Sydney families fight gov’t eviction for parking lot

By Linda Harris
August 30, 2021
Sam and Monika Charan leading fight against government eviction from their home in Riverwood neighborhood in Sydney.
Chris LaneSam and Monika Charan leading fight against government eviction from their home in Riverwood neighborhood in Sydney.

SYDNEY — Sam Charan and his family are leading a fight to save their home and two others on Webb Street in Riverwood, a working-class district in this city’s southwest, from being demolished to make way for a commuter parking garage.

Placards outside the three houses say “Save our family homes” and encourage people to sign an online petition against the car park. Before the Sydney-wide pandemic lockdown was enforced at the end of June, Charan distributed flyers in the neighborhood to win support.

The petition, signed by 1,596 people, was presented to the New South Wales state government July 24. It called on the government to prevent the compulsory acquisition of the properties and allow time for community consultation to reconsider the location of the car park.

The first the Charan family knew of the car-park proposal was an early morning “loud banging” on their door Feb. 16. They were handed documents giving 90 days’ notice of compulsory sale of their house.

Sam and his wife Monika are Fijian Indians who fled Fiji following the 1987 military coup. Now in their 70s, they have lived in their house for 28 years.

“We will not budge,” Sam Charan told the Militant when Robert Aiken, Communist League candidate for Georges River Council, and his supporters visited June 19. “I will stand in front of the bulldozers when they come.” The council district includes the Riverwood neighborhood.

“The government has no interest in working people’s livelihoods,” Aiken responded. “They only act to shore up the interests of big business.” They discussed how winning the support of neighbors and workers in the area was key to winning the fight. “Working people need to act independently of the bosses and their parties,” Aiken said.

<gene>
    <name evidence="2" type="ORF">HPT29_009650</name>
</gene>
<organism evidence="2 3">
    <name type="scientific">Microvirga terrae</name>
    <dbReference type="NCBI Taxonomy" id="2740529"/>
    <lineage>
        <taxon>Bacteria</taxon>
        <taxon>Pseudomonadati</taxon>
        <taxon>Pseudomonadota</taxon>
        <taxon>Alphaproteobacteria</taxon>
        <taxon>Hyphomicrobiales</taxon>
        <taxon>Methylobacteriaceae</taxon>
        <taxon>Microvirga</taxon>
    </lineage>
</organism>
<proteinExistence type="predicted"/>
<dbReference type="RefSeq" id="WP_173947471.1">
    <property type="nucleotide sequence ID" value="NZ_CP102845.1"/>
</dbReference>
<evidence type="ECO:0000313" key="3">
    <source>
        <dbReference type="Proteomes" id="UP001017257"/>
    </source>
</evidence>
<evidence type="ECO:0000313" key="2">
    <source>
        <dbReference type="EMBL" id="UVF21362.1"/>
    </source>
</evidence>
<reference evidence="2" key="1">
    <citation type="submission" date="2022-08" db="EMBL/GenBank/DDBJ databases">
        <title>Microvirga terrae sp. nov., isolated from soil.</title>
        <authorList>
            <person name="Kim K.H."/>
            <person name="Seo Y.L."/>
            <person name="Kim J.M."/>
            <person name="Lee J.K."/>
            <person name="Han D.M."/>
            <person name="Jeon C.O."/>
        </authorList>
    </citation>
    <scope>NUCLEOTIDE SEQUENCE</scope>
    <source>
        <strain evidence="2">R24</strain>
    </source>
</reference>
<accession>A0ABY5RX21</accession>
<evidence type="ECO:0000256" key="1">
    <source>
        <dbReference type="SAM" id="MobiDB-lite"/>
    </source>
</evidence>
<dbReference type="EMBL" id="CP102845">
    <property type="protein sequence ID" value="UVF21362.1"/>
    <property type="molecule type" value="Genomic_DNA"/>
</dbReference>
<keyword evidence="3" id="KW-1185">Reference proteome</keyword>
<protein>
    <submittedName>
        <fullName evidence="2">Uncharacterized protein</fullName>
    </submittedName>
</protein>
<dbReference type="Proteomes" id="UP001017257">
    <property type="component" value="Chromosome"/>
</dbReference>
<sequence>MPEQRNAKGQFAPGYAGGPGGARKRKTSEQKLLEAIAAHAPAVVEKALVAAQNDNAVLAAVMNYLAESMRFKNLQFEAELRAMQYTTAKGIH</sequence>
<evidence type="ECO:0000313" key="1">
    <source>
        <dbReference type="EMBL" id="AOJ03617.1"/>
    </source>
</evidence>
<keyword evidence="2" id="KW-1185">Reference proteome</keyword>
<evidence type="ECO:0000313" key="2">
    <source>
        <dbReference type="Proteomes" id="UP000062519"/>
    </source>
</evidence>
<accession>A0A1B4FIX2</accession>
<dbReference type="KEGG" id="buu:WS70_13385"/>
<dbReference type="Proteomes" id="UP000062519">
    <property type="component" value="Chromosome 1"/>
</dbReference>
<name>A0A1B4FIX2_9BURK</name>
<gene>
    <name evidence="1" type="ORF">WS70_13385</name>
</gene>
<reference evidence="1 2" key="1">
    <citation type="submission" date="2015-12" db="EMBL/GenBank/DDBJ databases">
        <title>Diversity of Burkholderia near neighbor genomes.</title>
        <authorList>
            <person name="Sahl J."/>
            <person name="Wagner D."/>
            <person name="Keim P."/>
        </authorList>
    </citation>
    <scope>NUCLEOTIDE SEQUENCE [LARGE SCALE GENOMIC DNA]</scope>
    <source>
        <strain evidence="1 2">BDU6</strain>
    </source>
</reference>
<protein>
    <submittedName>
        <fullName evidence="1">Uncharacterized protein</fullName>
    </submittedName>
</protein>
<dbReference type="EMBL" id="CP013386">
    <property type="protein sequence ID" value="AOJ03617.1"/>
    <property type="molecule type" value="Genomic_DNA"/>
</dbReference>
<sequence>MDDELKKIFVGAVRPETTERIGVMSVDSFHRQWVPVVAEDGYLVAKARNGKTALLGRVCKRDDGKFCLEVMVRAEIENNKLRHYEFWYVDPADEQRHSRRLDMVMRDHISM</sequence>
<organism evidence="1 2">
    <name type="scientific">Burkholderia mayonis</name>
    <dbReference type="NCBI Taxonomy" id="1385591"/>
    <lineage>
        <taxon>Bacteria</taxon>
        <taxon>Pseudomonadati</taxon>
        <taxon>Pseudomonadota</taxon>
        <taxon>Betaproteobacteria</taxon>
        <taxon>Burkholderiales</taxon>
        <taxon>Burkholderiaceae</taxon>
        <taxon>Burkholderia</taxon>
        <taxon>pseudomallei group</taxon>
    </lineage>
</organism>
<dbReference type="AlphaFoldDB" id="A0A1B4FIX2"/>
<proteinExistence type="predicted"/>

Sam Charan said that residents from the south Sydney suburb of Jannali had come by to lend support to the fight. The Jannali families had been involved in a successful campaign earlier in the year to stop their houses being demolished for a similar car park.

Channel 9 interviewed the Charans and neighbor Jing He on “Current Affair” Aug. 3. The families had received notice that compulsory acquisition of their houses would take place in 30 days.

The Riverwood car park is just one of many government schemes nationwide that have come under public scrutiny for the way they were selected and funded. The federal government allocated 660 million Australian dollars ($478 million) to a project to seize properties and build car parks near suburban train stations.

The cost of building the planned car park at the Riverwood station is $41 million, “Current Affair” reported. The Charan family received a below-market price bid for their property while housing prices in Sydney have continued to surge. “We couldn’t find a similar house for that amount in this neighborhood,” Sam Charan told the Militant.